The third book, Calling on Dragons, is told from the perspective of Morwen, a witch who lives in the Enchanted Forest. And I like Morwen as a character a lot, the problem is this book sort of suffers from the disease prequels tend to get: we already know how the story ends, we already know how it begins, this story is just filling in the dots. Honestly, it's still a funny book and I can recommend it, but it still...feels like it's missing something.

The final...or rather first book, Talking to Dragons, is told from the perspective of Daystar, Cimorene's son. Now, I know I said that the other books are told from a perspective, but this one is told in the first person. The other books just happen to follow Cimorene, Mendanbar, and Morwen around, the characters do not actually tell the story. In this one, Daystar serves as our narrator. To be honest, this book has a different sort of feel to it from the others, however since it was written about six years earlier I suppose that makes sense. That being said, it's still a good comedy and teaches the importance of proper manners.

What? Dragons are very picky on proper manners. Furthermore they're dragons, they can eat you if you're impolite.

Now, I have to admit that the motivations of certain characters are kind of weak in the middle books. For example, it's mentioned that it's very stupid for the wizards to SPOILER! kidnap the King of Dragons in Searching for Dragons, but it's never really explained why they take that risk. The book's still good, but it seems the wizards are being evil just for the sake of being evil, which is never really good character motivation. In Calling on Dragons we also meet a certain individual who hates what he calls "untraditional" magic and who is a thorn in Morwen's side. (By the way, Morwen has nine cats, none of them black, doesn't cackle, stands up straight, and has a sign over her door which says NONE OF THIS NONSENSE PLEASE. She is about as far from being a traditional witch as you can get without being a witch at all.) And it seems like this guy is a thorn in the side of the magical community at large. But....he himself does not seem to have any magical ability, or if he does then it's never really mentioned. He seems to be that guy who writes an editorial to the paper each week about the damn kids and their music these days and how they don't know the value of a dollar, HEY! GET OFF MY LAWN! Seriously, that's kind of what I see him as one takes those people seriously in real life, so I would expect the magical community to not care. I just felt like he played too large of a role. The third book still has a really good plot, but it gets eclipsed by the problem I just mentioned, as well as the overall feeling that it's just connecting books.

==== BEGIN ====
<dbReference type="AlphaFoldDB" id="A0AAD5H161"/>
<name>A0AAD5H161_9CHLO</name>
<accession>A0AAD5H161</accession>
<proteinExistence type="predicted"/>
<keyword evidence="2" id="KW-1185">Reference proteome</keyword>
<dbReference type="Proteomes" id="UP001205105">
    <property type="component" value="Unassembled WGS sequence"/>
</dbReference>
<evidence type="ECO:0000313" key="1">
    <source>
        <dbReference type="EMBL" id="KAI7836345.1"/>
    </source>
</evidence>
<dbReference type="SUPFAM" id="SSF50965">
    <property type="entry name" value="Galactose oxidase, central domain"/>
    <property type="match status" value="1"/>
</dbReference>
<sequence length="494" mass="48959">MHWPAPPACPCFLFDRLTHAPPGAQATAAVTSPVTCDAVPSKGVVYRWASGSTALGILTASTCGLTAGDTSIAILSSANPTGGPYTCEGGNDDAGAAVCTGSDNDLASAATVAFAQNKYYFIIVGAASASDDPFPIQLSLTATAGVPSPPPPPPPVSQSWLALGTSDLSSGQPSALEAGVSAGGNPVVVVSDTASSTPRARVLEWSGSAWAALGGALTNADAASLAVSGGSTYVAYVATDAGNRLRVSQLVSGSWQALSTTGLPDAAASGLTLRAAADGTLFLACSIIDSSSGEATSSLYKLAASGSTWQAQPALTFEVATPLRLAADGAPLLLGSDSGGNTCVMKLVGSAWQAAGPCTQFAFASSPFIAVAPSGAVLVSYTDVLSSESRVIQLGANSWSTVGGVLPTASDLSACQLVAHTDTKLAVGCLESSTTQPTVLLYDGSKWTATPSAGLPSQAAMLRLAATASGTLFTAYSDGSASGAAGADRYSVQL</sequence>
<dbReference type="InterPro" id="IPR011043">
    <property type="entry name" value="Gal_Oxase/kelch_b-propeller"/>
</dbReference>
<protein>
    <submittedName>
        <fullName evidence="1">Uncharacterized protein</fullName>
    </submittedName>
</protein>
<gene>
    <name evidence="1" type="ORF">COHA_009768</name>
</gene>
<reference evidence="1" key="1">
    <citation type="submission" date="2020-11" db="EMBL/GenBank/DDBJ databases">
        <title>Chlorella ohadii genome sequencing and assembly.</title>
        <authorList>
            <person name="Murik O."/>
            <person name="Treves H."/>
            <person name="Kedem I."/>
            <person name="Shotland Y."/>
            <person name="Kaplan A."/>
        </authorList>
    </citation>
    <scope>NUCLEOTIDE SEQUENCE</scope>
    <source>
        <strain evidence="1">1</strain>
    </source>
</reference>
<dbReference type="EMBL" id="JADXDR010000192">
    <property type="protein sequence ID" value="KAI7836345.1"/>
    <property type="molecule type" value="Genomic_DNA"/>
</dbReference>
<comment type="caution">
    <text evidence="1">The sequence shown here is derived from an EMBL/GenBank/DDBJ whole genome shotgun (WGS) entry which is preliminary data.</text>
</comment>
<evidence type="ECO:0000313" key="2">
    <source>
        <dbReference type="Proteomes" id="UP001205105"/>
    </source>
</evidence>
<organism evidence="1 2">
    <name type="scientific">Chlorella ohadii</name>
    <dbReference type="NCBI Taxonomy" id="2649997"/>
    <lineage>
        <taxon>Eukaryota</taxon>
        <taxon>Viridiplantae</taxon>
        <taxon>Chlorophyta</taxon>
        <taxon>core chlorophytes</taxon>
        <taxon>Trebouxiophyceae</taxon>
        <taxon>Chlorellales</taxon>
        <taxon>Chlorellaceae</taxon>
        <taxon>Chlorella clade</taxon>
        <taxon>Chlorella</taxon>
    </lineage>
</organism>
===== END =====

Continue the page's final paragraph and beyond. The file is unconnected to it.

Ultimately, as I said before, these books are meant for kids but that doesn't mean an adult can't enjoy them as well. For our readers who have kids somewhere in the seven to ten age range, I recommend getting these books and reading them together as a family. You're in for a ton of laughs and will meet a few interesting characters on the way.


  1. Thanks for letting me know about these books! My 10 year old has to find a fantasy book to do a book report on and this looks perfect! I love the cover of Dealing With Dragons.

  2. LOVE dragons! Wow these looking amazing and I had no idea about them until now. Totally missed out on these when I was a kid :(

    Good thing I have a kid and can make him read them now. hehehehe